Thruston Tablet Revisited
Our book Old World Roots of the Cherokee (McFarland, 2012) describes an expedition from Ptolemaic Egypt that brought the original nucleus of the Cherokee people across the Pacific to America. One of the key pieces of evidence is the Thruston Tablet, also known as the Rocky Creek Stone.
Part Four is the conclusion to our series of reports on the “anomalous Cherokees.” Depicted left is author Donald Yates in Rome .Haplogroup J, termed Jasmine in the scheme of Oxford Ancestors, is believed to have originated in the Old Near East and to have moved north and west into Europe, especially after the spread of agriculture beginning 5000-3000 BCE.
We continue the series of reports on Phase II of our Cherokee DNA Project with case histories for the various haplogroups in the study. Case Histories: Where There’s Smoke
Because of its length, our long-awaited report on Phase II of the Cherokee DNA Project is being published in installments. Part I deals with the background of American Indian haplogroup analysis and the “peopling of the Americas” hypothesis that has prevailed in genetics since 1993. Part Two will describe our procedure and methodology.
I grew up in the Southwest in Richmond, California. My father was from Guayama, Puerto Rico, and my mother was from Maui, Hawaii. My paternal great grandparents kept a diary and worked in the sugarcane, tobacco, and coffee fields and told stories of the Taino Indians from the island of Boriken near Puerto Rico. My mother’s side migrated to Hawaii from Spain and Puerto Rico to work in the pineapple and sugar cane fields. My mom and relatives were in Pearl Harbor and some served in WWII.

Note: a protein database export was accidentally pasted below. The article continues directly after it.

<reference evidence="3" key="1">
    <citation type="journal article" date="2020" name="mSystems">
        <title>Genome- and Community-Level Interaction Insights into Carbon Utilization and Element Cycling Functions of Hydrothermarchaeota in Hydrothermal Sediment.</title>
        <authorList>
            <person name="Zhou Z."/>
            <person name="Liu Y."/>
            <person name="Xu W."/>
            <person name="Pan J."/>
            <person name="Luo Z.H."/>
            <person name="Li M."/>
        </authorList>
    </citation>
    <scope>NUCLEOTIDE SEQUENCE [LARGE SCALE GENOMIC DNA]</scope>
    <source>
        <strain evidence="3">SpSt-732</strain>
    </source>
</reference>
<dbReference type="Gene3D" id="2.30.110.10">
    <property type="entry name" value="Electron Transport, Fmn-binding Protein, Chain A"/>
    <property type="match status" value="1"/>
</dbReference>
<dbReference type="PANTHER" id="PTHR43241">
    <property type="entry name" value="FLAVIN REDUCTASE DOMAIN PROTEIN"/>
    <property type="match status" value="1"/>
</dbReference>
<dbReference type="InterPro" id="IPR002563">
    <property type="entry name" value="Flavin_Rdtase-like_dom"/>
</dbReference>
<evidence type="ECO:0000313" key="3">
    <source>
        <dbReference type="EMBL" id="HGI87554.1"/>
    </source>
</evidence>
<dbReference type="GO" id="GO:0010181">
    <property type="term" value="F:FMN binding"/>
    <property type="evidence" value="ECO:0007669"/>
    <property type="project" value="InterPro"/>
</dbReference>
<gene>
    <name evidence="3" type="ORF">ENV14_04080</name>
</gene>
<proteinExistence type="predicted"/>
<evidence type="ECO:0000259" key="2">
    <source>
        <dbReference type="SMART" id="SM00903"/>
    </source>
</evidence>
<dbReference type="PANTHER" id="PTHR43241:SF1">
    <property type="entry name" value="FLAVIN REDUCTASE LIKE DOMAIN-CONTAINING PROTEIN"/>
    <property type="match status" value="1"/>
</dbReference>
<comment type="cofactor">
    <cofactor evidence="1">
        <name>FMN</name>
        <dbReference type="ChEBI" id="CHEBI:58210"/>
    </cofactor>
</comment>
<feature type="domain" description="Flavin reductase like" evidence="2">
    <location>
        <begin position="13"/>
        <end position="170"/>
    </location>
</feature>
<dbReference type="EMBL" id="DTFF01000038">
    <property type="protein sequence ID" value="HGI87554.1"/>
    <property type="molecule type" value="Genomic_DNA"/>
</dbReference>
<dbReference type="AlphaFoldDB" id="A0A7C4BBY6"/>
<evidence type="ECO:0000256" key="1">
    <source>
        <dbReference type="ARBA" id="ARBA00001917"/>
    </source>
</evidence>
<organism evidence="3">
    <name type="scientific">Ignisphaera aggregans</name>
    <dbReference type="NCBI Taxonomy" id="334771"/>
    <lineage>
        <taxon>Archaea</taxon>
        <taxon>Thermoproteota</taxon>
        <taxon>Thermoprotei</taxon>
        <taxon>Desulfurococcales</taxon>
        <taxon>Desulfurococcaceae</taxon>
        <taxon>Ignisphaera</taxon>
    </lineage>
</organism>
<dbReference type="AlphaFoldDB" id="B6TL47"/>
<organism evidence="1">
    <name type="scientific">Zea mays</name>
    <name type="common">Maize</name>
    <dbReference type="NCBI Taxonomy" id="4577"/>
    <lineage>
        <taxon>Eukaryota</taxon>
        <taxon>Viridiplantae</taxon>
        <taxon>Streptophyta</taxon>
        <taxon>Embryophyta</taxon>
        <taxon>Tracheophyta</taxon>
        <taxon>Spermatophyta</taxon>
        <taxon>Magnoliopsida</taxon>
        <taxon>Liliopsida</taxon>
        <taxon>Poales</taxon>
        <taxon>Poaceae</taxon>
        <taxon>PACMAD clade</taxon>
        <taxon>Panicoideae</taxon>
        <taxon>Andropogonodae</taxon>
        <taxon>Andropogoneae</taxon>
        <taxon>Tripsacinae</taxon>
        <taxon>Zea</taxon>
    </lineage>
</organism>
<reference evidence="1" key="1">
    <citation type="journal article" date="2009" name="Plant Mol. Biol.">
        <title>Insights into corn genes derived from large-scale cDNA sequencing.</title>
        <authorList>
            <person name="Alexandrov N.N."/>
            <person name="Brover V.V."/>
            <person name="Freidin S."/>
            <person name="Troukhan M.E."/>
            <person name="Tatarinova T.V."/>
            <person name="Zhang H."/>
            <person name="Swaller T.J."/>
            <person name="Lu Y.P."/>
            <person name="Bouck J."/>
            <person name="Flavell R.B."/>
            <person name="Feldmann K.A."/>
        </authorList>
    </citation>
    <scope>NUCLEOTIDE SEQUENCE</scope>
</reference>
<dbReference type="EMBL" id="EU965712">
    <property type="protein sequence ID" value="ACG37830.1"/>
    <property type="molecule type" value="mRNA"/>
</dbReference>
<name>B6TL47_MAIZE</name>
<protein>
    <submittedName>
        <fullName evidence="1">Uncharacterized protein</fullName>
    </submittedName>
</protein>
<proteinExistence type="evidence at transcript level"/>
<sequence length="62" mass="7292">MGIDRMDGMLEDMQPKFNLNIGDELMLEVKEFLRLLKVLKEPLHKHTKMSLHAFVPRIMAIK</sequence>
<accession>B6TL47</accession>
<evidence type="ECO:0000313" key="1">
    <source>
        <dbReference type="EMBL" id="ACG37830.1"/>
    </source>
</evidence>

Postings from the Edge
By Donald N. Yates
They called her Mother Qualla—a stately, bluish-gray skinned schoolteacher in New York with angular features, thin lips and quick, intelligent eyes. Brian Wilkes and I drove her to her motel room at a meeting of the Southwestern Cherokee Confederacy in Albany, Georgia.
The most important human skeleton found in North America has finally been given a reprieve from legal obstacles to be studied and the resulting information published. In an article by Douglas Preston in Smithsonian Magazine titled “The Kennewick Man Finally Freed to Share His Secrets,” the amazing story of the 9,000 year-old skeleton—and the enormous lengths to which the government and tribal protesters went to block it—is told for the first time.
In the days before standardization of railway gauges, passengers were sometimes obliged to get out of the railcar when the tracks reached a border and climb aboard a waiting train on the next set of rails, which were broader or narrower in design.
Rare Chinese Allele Found Among Southwestern U.S. Hispanics and North Mexican Indians
Like about 5 percent of North Americans, Francesca Serrano was adopted and never knew her birth parents. Wishing to find out her ancestry, she took ourDNA Fingerprint Plus, an autosomal test based on an analysis of STR frequencies that can suggest overall ancestry matches to world populations. The caseworker who prepared her report was amazed at all the apparent Chinese ancestry mixed with Hispanic and Native American.
By and large, the genetics literature on American Indians has been confined to small, scattered samples gleaned from modern groups. This morass of information is vast, growing, and inconclusive.
Attempting to present the “peopling of the Americas” from such a reductive approach is like playing a game of Solitaire with important cards missing.